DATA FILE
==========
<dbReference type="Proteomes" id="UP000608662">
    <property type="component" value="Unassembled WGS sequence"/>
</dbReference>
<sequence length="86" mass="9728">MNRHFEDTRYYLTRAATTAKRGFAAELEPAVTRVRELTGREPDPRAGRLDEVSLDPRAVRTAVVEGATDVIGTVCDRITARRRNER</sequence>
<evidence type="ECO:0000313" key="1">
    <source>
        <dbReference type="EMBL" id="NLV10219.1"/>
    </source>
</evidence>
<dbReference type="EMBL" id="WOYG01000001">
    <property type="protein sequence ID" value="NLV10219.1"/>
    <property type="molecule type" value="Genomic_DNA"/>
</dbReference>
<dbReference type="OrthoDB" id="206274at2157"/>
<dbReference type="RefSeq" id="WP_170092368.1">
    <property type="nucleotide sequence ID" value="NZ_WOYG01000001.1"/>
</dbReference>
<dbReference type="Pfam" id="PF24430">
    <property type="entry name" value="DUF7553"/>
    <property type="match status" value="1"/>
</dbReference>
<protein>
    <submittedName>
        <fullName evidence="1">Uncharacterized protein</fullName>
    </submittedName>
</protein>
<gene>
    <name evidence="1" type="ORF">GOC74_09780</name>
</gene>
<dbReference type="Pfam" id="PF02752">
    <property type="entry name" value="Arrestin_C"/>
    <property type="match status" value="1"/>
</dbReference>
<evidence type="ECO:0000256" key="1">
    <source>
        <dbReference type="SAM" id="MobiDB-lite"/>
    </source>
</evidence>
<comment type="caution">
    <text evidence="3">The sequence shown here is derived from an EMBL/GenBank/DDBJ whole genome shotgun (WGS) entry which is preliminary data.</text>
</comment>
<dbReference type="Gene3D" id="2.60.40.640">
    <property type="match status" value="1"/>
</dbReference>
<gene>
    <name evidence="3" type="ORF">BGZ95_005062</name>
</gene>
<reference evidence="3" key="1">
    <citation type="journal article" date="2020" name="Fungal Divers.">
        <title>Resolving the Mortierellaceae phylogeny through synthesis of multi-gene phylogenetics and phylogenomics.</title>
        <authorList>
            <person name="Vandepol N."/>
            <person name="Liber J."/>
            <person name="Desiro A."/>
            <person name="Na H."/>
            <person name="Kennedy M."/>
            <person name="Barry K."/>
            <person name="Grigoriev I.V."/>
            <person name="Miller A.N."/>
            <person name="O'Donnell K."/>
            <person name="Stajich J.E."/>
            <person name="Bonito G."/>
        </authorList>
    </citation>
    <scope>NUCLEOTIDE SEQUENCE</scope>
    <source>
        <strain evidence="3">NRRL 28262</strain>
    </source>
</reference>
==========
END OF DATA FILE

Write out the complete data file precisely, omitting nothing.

<dbReference type="Proteomes" id="UP000608662">
    <property type="component" value="Unassembled WGS sequence"/>
</dbReference>
<sequence length="86" mass="9728">MNRHFEDTRYYLTRAATTAKRGFAAELEPAVTRVRELTGREPDPRAGRLDEVSLDPRAVRTAVVEGATDVIGTVCDRITARRRNER</sequence>
<evidence type="ECO:0000313" key="1">
    <source>
        <dbReference type="EMBL" id="NLV10219.1"/>
    </source>
</evidence>
<dbReference type="EMBL" id="WOYG01000001">
    <property type="protein sequence ID" value="NLV10219.1"/>
    <property type="molecule type" value="Genomic_DNA"/>
</dbReference>
<dbReference type="OrthoDB" id="206274at2157"/>
<dbReference type="RefSeq" id="WP_170092368.1">
    <property type="nucleotide sequence ID" value="NZ_WOYG01000001.1"/>
</dbReference>
<dbReference type="Pfam" id="PF24430">
    <property type="entry name" value="DUF7553"/>
    <property type="match status" value="1"/>
</dbReference>
<protein>
    <submittedName>
        <fullName evidence="1">Uncharacterized protein</fullName>
    </submittedName>
</protein>
<gene>
    <name evidence="1" type="ORF">GOC74_09780</name>
</gene>
<dbReference type="Pfam" id="PF02752">
    <property type="entry name" value="Arrestin_C"/>
    <property type="match status" value="1"/>
</dbReference>
<evidence type="ECO:0000256" key="1">
    <source>
        <dbReference type="SAM" id="MobiDB-lite"/>
    </source>
</evidence>
<comment type="caution">
    <text evidence="3">The sequence shown here is derived from an EMBL/GenBank/DDBJ whole genome shotgun (WGS) entry which is preliminary data.</text>
</comment>
<dbReference type="Gene3D" id="2.60.40.640">
    <property type="match status" value="1"/>
</dbReference>
<gene>
    <name evidence="3" type="ORF">BGZ95_005062</name>
</gene>
<reference evidence="3" key="1">
    <citation type="journal article" date="2020" name="Fungal Divers.">
        <title>Resolving the Mortierellaceae phylogeny through synthesis of multi-gene phylogenetics and phylogenomics.</title>
        <authorList>
            <person name="Vandepol N."/>
            <person name="Liber J."/>
            <person name="Desiro A."/>
            <person name="Na H."/>
            <person name="Kennedy M."/>
            <person name="Barry K."/>
            <person name="Grigoriev I.V."/>
            <person name="Miller A.N."/>
            <person name="O'Donnell K."/>
            <person name="Stajich J.E."/>
            <person name="Bonito G."/>
        </authorList>
    </citation>
    <scope>NUCLEOTIDE SEQUENCE</scope>
    <source>
        <strain evidence="3">NRRL 28262</strain>
    </source>
</reference>